All in all I think the great baking set is a lovely little kit for getting children involved and interested in baking alongside adults in the kitchen.

And don’t tell anyone but I think I’ll be making use of the egg cracker next time I’m making scrambled eggs for lunch!

A little note – the kit is aimed at children aged 6+, so if like me you decide to use it with younger children please do make sure you supervise them at all times.

Disclosure – We were sent the great baking set for the purposes of this review, but all words and opinions are my own.

Family Fever
I won't do my son's homework for him

Why I won’t do my son’s homework

We had a ‘meet the teacher’ session at my son’s school last week, where we were told all about what they would be getting up to in year one.

And one of the things that was mentioned was homework.  

For the most part the homework will be based around reading and spelling, but the teacher did remark that there will be one or two bigger projects now and then.  Like making posters to go on the classroom wall, and building model houses after a trip to St Fagans.

The thing is, I swear she said to us parents “you’ll be making models”, not “your children will be making models”.  And my immediate thought was that I certainly won’t be making anything!

I’ll help, of course, but I refuse to do my son’s homework for him.

Why I won't do my son's homework

 

Here’s why I won’t do my son’s homework for him:

  • It tells him that his efforts aren’t good enough.  By taking over and doing it for him, it implies that I think he can’t do it well enough by himself.  And I always want him to know that his best effort will always be good enough for me.  Last year he had lots of letters to practise writing as part of his homework, and sometimes those letters were the wrong way round, and wobbly, and imperfect.  But HE did it.  He sat and he tried his best, and honestly, at 4 years old surely that’s all that matters?!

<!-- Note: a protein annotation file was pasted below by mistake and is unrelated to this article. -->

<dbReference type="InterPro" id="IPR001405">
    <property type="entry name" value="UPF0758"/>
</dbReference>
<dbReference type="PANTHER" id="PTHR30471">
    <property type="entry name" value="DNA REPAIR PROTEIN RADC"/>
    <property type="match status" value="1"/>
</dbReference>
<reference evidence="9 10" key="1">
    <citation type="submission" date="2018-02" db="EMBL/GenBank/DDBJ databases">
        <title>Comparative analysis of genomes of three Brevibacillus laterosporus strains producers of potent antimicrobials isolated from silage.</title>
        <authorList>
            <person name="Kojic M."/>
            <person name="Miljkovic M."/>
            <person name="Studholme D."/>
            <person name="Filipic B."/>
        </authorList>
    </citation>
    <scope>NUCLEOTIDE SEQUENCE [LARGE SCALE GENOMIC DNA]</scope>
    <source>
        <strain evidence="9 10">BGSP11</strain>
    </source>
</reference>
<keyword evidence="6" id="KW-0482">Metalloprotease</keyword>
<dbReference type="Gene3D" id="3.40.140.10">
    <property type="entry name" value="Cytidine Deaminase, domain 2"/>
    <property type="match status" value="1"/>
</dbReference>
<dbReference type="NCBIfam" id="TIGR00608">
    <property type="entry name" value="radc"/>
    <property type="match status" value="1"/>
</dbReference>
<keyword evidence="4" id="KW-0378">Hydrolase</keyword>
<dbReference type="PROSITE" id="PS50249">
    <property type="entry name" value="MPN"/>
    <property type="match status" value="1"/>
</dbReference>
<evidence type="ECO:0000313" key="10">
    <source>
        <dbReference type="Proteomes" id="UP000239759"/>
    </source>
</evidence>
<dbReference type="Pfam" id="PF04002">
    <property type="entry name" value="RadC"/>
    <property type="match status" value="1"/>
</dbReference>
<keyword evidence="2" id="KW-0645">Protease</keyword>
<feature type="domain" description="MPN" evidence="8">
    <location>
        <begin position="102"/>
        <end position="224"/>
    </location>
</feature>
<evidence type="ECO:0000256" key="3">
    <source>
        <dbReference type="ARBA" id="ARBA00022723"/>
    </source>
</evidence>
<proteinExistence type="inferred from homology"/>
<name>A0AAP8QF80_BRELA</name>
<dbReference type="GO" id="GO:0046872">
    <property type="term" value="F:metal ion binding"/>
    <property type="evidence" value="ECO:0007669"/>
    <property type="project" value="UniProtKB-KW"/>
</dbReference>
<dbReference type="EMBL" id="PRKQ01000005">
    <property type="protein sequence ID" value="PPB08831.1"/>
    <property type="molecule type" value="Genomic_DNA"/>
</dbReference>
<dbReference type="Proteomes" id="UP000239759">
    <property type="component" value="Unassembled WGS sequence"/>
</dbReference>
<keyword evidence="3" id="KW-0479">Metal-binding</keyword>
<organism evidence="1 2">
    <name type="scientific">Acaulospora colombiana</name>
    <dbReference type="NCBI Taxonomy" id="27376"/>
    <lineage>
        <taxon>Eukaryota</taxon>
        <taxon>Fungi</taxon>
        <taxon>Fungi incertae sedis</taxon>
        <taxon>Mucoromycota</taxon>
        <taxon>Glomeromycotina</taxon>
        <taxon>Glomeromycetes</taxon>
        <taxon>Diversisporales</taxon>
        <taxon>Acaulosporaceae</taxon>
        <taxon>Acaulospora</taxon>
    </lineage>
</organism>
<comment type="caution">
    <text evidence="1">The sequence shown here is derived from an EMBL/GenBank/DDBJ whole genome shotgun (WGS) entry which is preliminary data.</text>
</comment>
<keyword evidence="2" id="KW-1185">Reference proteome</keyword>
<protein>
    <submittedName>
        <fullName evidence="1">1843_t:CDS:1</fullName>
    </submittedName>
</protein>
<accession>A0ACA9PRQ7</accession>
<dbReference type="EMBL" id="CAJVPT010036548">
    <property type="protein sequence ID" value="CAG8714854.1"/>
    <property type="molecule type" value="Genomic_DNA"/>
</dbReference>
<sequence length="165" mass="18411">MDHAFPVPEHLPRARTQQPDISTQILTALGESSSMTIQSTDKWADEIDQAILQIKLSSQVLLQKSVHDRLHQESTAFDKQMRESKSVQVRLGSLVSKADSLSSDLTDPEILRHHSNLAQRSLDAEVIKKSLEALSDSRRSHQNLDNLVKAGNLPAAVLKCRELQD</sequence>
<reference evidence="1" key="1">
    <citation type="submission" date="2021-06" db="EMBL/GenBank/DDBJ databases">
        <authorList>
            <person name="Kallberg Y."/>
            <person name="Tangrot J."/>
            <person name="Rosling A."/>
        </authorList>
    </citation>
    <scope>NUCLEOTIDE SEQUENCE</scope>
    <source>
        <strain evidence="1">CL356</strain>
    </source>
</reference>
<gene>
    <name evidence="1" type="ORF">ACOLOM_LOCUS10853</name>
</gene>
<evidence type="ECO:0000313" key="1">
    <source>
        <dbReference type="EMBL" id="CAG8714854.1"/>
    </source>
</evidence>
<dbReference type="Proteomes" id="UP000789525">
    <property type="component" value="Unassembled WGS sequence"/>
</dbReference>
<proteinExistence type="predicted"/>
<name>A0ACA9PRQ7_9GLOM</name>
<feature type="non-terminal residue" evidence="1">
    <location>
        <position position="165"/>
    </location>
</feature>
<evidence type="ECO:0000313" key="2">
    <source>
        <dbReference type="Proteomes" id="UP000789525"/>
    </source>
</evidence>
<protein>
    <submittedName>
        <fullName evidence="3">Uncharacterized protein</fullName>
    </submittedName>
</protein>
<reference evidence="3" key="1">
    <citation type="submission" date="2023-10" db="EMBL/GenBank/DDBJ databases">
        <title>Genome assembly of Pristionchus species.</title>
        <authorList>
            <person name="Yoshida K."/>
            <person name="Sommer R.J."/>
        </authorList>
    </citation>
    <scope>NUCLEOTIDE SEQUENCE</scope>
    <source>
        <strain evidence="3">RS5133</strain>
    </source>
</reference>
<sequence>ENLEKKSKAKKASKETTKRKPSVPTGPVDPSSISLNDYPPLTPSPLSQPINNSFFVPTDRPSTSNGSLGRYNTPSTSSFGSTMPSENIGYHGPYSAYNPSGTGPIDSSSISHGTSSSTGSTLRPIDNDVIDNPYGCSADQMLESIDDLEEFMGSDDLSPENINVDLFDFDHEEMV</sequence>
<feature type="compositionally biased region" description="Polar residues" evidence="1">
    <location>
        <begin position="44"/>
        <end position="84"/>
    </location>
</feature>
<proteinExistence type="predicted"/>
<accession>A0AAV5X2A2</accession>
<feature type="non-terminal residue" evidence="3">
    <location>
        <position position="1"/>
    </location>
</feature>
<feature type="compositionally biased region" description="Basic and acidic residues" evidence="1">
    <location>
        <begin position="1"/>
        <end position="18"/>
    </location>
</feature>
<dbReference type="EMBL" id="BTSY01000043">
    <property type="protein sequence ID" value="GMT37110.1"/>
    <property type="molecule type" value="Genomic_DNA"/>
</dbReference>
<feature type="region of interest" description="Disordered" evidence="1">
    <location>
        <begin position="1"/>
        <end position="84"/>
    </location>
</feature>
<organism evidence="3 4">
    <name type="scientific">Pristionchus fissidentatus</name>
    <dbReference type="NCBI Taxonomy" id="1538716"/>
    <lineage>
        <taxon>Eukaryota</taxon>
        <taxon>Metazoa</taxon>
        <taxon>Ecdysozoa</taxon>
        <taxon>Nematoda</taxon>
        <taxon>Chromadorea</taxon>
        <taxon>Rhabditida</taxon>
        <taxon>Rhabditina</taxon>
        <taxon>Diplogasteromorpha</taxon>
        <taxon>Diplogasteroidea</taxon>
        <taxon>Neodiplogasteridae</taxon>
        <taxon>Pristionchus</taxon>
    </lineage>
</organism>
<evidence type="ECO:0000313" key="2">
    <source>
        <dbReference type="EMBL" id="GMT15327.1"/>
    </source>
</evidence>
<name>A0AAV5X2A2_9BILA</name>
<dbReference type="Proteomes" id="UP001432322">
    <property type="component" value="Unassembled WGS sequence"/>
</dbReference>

• He won’t learn anything!  What’s the point in him having homework and then me doing it for him?  He won’t learn anything from it in terms of academics, but he’ll also never learn life lessons about trying your best, about failing and that being ok!

 

  • It’s not my job.  I mean, I’ve been through school, and back then it was my job to do my homework.  But I’m not in school any more!  It’s my job to help him, to explain things to him, to support him, yes.  But it’s not my job to do it for him.

parent-help-homework

 

It seems like I’m not the only parent who feels this way.  I asked some fellow parent bloggers for their thoughts and this is what they had to say:

“I don’t think (apart from spellings and reading) homework should given in Primary school until years 5 & 6 to prepare them for secondary school. They have enough time in school each day to learn – they shouldn’t have to come home and do more. Hometime should be a re-coup time and time for doing things they want to do.”

– Lisa from It’s a blogs life

 

“I don’t do it for them, actually I wrote a post on it.. there’s no point me doing it for him, as he may as well not do it. I will help I.e. talk him through it if he’s stuck or suggest where he may look for answers. Eldest is year 4 and has had homework since year 2. I think it enhances his ability to be able to learn independently.”